This is the first piece in a new blog series on learning progressions.
Education policymakers around the world are recognizing that students need a broad range of skills such as communication, collaboration, and problem solving in order to thrive in the future. However, what this means in practice is not clear. Revising curricula to include these skills does not address lack of understanding of the nature of the skills or how to teach the skills.
Former Nonresident Senior Fellow - Global Economy and Development, Center for Universal Education
A first step is to understand how these transferable skills develop. The concept of learning progressions addresses this step. Learning progressions describe how the skills might be demonstrated, both in their early forms and in increasingly advanced forms. It is critical for teachers to be able to identify the behaviors that relate to these skills if they are to intervene at the appropriate levels of challenge.
This means that teachers need to have access to descriptions of how skills progress over time so that they can design classroom tasks that are within the zone of proximal development for their students. In this way, teachers can scaffold the learning of their students.
How can learning progressions support teaching and learning of 21st century skills?
“By its very nature, learning involves progression,” stated Margaret Heritage in a 2008 paper written for the Council of Chief State School Officers (CCSSO). Much learning tends to follow an expected path—or progression—where more complex skills are built on foundational skills. For example, gross motor development in the early years tends to follow a typical trajectory. First, children learn to sit on their own, then crawl, then stand, then take some steps before taking off and running. Not all children will do this of course—some may go from sitting to standing without crawling in between! Also, not all learning develops in a nice predictable linear pathway—sometimes a separate, but inter-related area of learning needs to act as a trigger for us in our current learning. Notwithstanding, in many areas of learning, such as science, we have been able to use knowledge of learning paths in traditional academic learning to structure curricula.
And here is the rub. We don’t know a great deal about the “typical” development of many of these 21st century skills in which society is currently interested. Much less is known about how 21st century skills progress from basic forms to complex forms than we know about literacy or numeracy. Therefore, we don’t currently have the roadmaps for guiding teachers in what might be expected of students at different levels of skill, and how they might move students from one level to the next.
Although we develop many transferable skills naturally as we mature, the views of global organizations and employer groups are that many of our school graduates have not developed these sufficiently to contribute in a changing and dynamic world. Education systems now need to deliberately design a new teaching approach to ensure that not only the skills are modeled in the classroom, but that there is also an opportunity to provide more explicit teaching of these. We need to move beyond stating, “We want students to be good collaborators or good problem solvers” to asking, “What do we mean when we say collaboration or problem solving? What does that look like? How should we expect students to develop and change over time?”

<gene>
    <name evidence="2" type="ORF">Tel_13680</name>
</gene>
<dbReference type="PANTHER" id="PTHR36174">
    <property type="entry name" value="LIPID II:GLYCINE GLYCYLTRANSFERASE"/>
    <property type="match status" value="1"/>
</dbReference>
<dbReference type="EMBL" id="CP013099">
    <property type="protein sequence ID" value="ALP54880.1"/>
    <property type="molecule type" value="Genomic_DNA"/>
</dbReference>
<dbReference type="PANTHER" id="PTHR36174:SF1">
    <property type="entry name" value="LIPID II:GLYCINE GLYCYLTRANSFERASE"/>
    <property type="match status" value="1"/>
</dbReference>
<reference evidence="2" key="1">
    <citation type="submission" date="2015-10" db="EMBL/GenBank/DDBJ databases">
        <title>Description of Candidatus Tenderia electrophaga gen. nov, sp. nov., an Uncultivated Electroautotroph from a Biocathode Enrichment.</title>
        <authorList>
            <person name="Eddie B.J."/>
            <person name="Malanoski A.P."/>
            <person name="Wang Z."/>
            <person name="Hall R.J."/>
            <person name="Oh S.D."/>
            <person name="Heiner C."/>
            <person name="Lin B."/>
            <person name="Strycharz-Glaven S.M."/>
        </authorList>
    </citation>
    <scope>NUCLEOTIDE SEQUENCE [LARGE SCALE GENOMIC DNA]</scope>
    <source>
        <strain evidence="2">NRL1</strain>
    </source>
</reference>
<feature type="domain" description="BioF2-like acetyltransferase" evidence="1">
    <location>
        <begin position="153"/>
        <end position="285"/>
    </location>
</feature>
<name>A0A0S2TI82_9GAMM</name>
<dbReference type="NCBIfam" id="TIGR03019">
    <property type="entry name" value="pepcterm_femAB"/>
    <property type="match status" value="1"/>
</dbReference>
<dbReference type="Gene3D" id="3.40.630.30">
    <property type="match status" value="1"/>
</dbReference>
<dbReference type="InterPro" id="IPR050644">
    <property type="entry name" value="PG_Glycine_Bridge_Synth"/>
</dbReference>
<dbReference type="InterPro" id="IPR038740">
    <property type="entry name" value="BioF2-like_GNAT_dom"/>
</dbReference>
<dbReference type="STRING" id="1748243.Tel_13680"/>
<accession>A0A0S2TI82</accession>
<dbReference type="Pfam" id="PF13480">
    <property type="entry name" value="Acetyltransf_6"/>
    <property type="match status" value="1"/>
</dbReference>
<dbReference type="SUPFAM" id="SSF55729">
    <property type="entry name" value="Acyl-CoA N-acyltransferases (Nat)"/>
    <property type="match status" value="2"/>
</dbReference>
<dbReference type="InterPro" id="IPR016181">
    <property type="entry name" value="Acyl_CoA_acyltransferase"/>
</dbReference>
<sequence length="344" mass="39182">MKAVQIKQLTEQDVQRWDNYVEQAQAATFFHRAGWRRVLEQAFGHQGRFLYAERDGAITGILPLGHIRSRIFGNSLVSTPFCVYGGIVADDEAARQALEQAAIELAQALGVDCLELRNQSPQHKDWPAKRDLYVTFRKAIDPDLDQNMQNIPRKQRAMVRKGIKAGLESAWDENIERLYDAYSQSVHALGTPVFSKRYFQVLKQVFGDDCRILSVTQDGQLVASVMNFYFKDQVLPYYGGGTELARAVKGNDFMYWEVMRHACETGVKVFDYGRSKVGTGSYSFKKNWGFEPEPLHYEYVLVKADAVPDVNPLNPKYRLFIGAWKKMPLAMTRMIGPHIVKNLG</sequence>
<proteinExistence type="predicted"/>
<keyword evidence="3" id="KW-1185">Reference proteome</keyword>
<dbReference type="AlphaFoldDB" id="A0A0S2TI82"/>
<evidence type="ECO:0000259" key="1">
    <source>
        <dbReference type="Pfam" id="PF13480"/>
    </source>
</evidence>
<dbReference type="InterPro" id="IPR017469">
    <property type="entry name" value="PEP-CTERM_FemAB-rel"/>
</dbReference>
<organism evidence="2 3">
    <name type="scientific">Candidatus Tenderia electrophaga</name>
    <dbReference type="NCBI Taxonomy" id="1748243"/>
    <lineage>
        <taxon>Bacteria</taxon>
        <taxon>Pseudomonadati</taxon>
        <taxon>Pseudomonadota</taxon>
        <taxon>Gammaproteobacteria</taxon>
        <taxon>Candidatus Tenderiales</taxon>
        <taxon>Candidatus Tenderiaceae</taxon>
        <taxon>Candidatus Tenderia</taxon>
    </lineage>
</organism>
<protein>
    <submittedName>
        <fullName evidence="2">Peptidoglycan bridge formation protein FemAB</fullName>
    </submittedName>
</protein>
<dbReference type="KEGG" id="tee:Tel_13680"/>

But what are learning progressions?
It is important to understand what learning progressions are, how they help us, and how they are developed.
Learning progressions are sometimes referred to as learning continua or developmental progressions. Although standards and curricula are often prioritized in educational documentation, it is the progress toward the standards and meeting curricular goals that is important. This “progress” can be seen as a roadmap which supports instructional planning. Because curricula are typically written in discrete topics and for discrete year levels, it can provide the illusion that these comprise very separate sets of knowledge or skills. In fact, these topics need to be linked, with broad connections. Heritage refers to “sequence”, “continuity”, and “coherence” as implicit in the notion of learning progression. It is not sufficient for a teacher to know only the curriculum being taught in her grade—she must understand what the students learned before, and what they will need to engage with after—in order to ensure deep learning. Learning progressions can describe the sequence of learning in a domain over many years for “big ideas”; or just a term’s work with a greater degree of specificity.
Progressions have been developed based on drawing data from multiple sources. A scientific approach would include developing a set of hypotheses about how an area of expertise develops, followed by collection of data to identify the degree of fit of evidence to the theory. In reality, many progressions have emerged from a more historical approach, due to common knowledge about learning sequences. With 21st century skills, we lack the latter and there are limited resources available for the former.
In this blog series, we will see some current examples of how learning progressions are being used from early childhood settings, to secondary education, and to global metrics. We need to apply some of the learnings from these applications to support our educators to address demands for change in education goals.